NEWS
June 1, 2007 | By Marcia Gelbart INQUIRER STAFF WRITER
Dough isn't the only thing rising in Philadelphia's bakeries. Several bakers are fuming over the city's decision to ban trans fats, saying it's no small matter to tweak a cake or cookie recipe with a substitute ingredient, especially a recipe that dates back generations. "My grandfather passed away a couple of years ago, I'm glad he's not alive to witness this," said Mark Stock, a fourth-generation owner of Stock's Bakery in Port Richmond. Stock's pound cake, he says, isn't any old pound cake.
NEWS
June 17, 2005 | MS. DEMEANOR
Dear Ms. Demeanor: We work for a member of City Council, answering phones, responding to letters and solving problems for constituents. When we solve a problem, constituents often want to show their appreciation in concrete ways, with gifts. Are they all off limits? For example, a senior citizen who we helped solve a problem with her property taxes sent us a thank you note and homemade lemon pound cake. Can we accept the cake? Then, a neighborhood businessman who we helped get a loading zone sent us a $25 gift certificate to thank us. Won't it offend him if we give it back?
NEWS
September 3, 2003 | By Natalie Pompilio INQUIRER STAFF WRITER
Growing up in Swampoodle 60 years ago, they all had nicknames: Froggy and Scribby, Jackie Prosciutto and Junior Punior, Gooch and Rocky. Theirs was a largely Italian enclave in North Philadelphia, where Sunday meant Latin Mass at St. Mary of the Eternal and early dinners of macaroni and red gravy. They played halfball with a broomstick bat, and their football was a rolled-up newspaper sealed with rubber bands. They were always together - at school, at play, at church - and it seemed as if they never tired of each other.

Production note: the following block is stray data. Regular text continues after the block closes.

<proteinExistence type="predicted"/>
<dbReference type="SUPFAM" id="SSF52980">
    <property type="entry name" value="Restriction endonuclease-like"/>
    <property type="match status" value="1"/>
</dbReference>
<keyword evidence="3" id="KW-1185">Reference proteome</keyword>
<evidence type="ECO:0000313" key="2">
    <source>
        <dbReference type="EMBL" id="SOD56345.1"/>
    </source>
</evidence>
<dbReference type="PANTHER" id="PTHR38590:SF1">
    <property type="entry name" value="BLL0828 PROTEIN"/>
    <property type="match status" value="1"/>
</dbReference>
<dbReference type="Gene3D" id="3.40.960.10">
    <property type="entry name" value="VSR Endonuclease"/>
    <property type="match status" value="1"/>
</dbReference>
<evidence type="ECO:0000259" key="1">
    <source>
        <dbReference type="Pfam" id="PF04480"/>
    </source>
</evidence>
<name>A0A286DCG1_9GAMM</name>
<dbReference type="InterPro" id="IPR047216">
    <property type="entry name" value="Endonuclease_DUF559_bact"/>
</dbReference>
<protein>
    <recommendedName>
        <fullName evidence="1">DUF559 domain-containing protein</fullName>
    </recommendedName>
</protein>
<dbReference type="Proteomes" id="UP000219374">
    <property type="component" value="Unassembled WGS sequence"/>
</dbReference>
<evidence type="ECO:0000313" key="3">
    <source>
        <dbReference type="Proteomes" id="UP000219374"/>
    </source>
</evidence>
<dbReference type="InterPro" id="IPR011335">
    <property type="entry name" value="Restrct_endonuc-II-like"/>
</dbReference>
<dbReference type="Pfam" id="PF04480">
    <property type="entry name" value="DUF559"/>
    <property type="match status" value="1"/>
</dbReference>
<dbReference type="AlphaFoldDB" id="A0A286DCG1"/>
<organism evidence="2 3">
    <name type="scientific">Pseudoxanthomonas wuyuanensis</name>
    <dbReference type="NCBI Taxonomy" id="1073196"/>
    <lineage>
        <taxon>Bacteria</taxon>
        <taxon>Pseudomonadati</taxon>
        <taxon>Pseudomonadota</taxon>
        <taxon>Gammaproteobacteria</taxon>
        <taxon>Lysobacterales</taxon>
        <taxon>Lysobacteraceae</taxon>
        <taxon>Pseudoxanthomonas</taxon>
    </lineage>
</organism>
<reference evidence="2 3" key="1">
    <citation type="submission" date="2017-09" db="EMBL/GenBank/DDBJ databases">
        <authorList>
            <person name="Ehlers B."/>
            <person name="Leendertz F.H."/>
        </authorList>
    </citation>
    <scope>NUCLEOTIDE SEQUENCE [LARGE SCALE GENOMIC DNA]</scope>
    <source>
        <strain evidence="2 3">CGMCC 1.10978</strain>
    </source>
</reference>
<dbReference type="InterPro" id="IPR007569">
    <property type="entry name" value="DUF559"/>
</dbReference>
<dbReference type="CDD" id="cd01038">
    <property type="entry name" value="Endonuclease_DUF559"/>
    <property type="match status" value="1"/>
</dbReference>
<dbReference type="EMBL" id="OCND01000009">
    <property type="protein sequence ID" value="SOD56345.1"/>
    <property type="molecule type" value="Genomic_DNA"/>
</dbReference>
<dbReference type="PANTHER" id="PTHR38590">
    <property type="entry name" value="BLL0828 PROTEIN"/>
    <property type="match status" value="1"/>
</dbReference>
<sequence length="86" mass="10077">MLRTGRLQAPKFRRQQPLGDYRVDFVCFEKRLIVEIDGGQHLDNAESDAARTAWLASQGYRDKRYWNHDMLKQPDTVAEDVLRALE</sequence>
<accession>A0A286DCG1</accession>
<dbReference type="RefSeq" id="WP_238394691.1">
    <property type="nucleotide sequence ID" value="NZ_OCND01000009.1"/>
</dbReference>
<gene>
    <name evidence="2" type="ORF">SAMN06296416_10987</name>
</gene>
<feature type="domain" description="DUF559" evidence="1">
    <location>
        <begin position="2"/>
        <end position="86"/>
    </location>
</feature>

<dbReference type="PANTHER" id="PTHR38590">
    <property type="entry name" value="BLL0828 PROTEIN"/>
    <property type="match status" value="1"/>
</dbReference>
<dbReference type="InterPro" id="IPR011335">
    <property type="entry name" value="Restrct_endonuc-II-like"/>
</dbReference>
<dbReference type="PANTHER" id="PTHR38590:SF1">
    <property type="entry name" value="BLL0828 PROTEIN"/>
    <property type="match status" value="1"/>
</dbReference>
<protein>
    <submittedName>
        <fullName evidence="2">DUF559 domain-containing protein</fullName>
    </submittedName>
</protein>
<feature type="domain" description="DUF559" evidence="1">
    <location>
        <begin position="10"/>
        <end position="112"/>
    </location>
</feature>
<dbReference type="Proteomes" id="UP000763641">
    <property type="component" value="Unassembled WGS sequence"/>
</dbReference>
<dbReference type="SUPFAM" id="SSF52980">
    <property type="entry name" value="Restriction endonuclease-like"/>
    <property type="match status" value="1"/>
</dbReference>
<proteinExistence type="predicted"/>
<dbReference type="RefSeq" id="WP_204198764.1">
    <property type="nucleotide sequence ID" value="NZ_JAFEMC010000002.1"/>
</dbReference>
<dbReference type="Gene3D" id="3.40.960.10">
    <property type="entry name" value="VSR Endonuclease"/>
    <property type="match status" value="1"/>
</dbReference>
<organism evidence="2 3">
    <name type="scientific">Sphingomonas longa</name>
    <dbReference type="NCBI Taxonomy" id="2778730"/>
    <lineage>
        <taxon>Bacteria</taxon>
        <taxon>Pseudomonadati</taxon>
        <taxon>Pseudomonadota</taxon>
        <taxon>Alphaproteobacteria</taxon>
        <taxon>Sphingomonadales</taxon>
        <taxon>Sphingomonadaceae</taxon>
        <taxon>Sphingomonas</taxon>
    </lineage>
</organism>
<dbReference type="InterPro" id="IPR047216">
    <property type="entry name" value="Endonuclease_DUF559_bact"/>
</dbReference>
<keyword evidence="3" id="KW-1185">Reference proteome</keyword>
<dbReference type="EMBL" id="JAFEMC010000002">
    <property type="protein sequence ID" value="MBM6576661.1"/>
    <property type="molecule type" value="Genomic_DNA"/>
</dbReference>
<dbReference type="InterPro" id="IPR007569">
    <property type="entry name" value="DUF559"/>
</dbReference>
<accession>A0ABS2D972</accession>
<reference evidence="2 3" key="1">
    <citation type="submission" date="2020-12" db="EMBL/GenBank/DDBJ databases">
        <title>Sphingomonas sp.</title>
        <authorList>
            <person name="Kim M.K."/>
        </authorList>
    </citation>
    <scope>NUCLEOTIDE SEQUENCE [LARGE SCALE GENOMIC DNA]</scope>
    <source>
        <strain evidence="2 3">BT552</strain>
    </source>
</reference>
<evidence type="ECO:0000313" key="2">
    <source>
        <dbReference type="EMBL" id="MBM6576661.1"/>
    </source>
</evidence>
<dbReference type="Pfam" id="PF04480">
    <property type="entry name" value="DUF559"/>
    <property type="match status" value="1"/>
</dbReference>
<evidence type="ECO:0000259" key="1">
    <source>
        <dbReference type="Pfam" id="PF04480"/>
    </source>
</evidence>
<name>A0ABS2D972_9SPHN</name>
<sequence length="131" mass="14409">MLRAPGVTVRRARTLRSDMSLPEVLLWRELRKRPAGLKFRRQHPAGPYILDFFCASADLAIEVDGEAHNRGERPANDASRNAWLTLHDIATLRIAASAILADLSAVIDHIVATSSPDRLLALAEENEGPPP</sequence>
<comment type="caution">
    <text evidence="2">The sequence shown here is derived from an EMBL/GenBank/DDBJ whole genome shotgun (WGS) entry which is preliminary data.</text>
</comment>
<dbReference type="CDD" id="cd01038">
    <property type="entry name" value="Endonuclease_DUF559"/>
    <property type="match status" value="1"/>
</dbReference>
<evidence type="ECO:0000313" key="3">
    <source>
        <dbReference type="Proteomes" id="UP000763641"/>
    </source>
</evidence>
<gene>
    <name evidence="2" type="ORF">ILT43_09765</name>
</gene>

FOOD
May 22, 2003 | By Bev Bennett FOR THE INQUIRER
Pound cake is the white sofa of the dessert world: classic and easy to accessorize. And this may be the year for pound cake, just as it is for understated white and neutral home furnishings. If you've avoided pound cakes and are considering a "knock-'em-dead" chocolate extravaganza for your Memorial Day menu, you're missing out on the luscious flavor and texture that an excessive (and essential) amount of butter, sugar and eggs can provide. A well-made pound cake has a texture as fine as $200 bed sheets and a flavor as delicate and rich as silk brocade.
SPORTS
November 30, 2002 | By Tom McGurk INQUIRER SUBURBAN STAFF
Bringing down Washington Township fullback Ryne Cantwell is a tough job, but add bone-chilling conditions and the chore becomes even tougher. Eastern found that out the hard way yesterday. The 5-foot-10, 210-pound Cantwell plowed through defenders en route to 159 yards and four touchdowns as the Minutemen marched to a 35-7 road triumph against Eastern in a Burlco/Olympic Conference American Division football game. The win clinched at least a share of the American Division title for defending champion Washington Township (10-1 overall, 7-1 division)